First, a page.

4. I’m glad Rory (a guy called bloke) shared this post. It’s excellent and contains many of the things I’ve found to be true over a life time. When I was about 16 my mother came to the conclusion that I was ‘fat’ (I weighed my actual adult body’s metabolic set point) and put me on several different ‘diets’. Of course yo-yo weight gain and loss ensued. Through diet and sensible exercise I got about 25 pounds off when I was 18. But that didn’t hold and through my adult life I’ve always had issues around my weight, which is too much at this point. But I rarely worry or think about it any longer. I believe that we must learn to love ourselves exactly as we are first, or no changes will be possible.

    Liked by 1 person

    1. I’m sorry to hear of your experience which is, sadly, all to prevalent – being put on diets at a young age which then interfere with your natural instinct and appetite, and lead to a dysfunctional relationship with food and inevitable weight gain. I’m really pleased, though, to hear that you no longer worry about it and I couldn’t agree with you more that change can only come when we love and accept ourselves as we are. Thank you for sharing your experience, Melanie, I think many people will relate to it.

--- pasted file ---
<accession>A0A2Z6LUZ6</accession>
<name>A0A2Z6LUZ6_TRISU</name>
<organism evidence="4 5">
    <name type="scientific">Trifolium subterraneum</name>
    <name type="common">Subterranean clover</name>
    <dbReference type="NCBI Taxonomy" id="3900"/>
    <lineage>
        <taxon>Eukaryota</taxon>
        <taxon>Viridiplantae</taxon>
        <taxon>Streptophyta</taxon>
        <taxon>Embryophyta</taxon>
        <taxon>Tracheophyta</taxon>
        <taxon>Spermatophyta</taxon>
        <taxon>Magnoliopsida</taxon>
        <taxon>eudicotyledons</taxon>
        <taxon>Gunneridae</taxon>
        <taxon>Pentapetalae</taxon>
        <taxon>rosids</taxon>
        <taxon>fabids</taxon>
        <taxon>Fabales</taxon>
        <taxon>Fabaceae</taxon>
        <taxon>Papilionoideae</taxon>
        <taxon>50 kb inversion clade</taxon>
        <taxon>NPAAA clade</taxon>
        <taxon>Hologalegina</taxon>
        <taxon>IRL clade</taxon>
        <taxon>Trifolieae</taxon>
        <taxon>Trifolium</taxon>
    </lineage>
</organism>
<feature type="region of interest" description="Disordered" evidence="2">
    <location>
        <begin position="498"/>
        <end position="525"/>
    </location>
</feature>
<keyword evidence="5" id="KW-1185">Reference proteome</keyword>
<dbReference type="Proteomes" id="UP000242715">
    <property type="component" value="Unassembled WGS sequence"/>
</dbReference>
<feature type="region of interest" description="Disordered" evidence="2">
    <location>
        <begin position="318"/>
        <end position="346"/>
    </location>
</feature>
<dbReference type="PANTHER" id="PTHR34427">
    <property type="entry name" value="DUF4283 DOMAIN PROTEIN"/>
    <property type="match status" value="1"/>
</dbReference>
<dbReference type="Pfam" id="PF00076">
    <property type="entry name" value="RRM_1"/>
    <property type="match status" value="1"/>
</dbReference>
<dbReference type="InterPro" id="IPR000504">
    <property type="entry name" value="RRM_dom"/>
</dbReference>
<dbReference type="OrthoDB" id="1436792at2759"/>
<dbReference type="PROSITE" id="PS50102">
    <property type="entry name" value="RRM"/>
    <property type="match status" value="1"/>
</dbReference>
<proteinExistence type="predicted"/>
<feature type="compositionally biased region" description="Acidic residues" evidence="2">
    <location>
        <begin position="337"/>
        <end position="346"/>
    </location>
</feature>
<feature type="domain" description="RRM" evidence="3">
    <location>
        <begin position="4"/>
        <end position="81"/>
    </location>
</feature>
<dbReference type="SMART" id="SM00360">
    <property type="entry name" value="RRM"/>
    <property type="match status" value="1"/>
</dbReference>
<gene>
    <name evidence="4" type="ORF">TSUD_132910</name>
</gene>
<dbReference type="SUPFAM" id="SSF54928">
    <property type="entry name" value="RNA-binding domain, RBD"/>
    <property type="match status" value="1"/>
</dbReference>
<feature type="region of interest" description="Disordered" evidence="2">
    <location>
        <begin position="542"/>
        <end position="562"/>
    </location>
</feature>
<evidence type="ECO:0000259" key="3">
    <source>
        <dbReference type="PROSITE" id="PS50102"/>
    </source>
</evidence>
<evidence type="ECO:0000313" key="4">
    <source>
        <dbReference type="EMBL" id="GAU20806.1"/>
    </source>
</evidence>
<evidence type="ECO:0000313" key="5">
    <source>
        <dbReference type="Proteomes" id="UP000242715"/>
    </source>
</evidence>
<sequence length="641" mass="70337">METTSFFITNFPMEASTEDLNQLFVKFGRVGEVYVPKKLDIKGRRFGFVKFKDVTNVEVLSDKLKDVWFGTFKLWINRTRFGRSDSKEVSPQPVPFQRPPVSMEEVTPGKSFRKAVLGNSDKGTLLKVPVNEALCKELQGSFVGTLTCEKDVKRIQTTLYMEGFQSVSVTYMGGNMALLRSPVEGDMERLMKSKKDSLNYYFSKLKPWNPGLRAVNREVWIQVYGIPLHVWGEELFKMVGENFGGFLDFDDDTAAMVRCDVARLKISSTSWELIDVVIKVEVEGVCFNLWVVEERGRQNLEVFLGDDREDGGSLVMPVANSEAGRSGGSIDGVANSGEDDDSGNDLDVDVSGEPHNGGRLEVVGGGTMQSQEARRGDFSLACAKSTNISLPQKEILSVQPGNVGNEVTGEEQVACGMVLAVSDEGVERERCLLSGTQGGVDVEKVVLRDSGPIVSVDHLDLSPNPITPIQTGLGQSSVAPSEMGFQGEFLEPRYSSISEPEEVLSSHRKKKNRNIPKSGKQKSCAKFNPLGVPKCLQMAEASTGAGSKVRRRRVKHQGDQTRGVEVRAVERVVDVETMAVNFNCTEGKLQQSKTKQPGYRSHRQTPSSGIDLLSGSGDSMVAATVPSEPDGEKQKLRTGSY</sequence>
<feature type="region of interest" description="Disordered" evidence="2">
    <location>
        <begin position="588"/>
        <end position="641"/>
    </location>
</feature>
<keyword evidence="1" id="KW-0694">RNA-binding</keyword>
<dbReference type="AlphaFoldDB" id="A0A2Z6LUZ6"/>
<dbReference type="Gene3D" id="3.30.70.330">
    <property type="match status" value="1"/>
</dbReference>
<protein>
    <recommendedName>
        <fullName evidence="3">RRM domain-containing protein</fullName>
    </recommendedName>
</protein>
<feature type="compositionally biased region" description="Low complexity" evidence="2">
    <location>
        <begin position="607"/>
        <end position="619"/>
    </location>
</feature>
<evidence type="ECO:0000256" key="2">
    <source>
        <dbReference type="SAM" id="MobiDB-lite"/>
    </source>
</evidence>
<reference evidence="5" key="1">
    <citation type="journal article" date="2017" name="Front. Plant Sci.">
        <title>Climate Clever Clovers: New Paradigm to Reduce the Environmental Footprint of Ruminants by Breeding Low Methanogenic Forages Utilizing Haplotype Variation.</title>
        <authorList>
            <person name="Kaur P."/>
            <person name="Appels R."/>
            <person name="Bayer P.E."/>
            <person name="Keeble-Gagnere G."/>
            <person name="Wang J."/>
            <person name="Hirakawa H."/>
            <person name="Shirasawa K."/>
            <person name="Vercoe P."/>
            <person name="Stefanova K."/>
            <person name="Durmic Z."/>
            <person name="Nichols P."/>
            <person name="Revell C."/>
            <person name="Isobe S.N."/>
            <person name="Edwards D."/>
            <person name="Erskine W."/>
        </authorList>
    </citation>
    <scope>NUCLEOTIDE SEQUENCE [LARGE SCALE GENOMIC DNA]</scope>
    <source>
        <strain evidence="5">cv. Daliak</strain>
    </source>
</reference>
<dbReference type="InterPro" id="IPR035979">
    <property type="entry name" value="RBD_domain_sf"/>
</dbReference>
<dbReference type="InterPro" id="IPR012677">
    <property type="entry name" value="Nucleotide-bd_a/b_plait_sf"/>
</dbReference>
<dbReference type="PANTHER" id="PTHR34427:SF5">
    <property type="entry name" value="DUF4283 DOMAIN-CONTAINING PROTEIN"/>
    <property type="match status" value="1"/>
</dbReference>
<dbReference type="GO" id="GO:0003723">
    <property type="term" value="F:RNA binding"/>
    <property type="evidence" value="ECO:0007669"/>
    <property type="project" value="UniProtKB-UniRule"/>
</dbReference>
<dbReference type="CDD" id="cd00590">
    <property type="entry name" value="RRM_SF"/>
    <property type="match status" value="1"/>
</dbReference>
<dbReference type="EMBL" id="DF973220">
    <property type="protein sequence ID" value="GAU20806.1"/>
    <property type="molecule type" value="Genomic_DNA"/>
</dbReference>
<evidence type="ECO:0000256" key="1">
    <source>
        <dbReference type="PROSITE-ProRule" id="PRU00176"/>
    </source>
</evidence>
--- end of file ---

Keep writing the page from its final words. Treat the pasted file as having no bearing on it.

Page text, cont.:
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  5. I remember when Marilyn Monroe was the American ideal of the most beautiful female body type. Then I recall the backlash of that: Twiggy! What a devastating era that was! And now … something in between … who’s the “ideal?” Why do we buy in to that junk? Your blog is so helpful for those of us who fight to maintain what we are led to believe is our “ideal.” Heaven help us!

    Liked by 1 person

    1. Absolutely spot on – we don’t have to buy into someone else’s idea of how our bodies should look. I’m so pleased you think my blog is useful, many thanks for sharing your thoughts.

      Like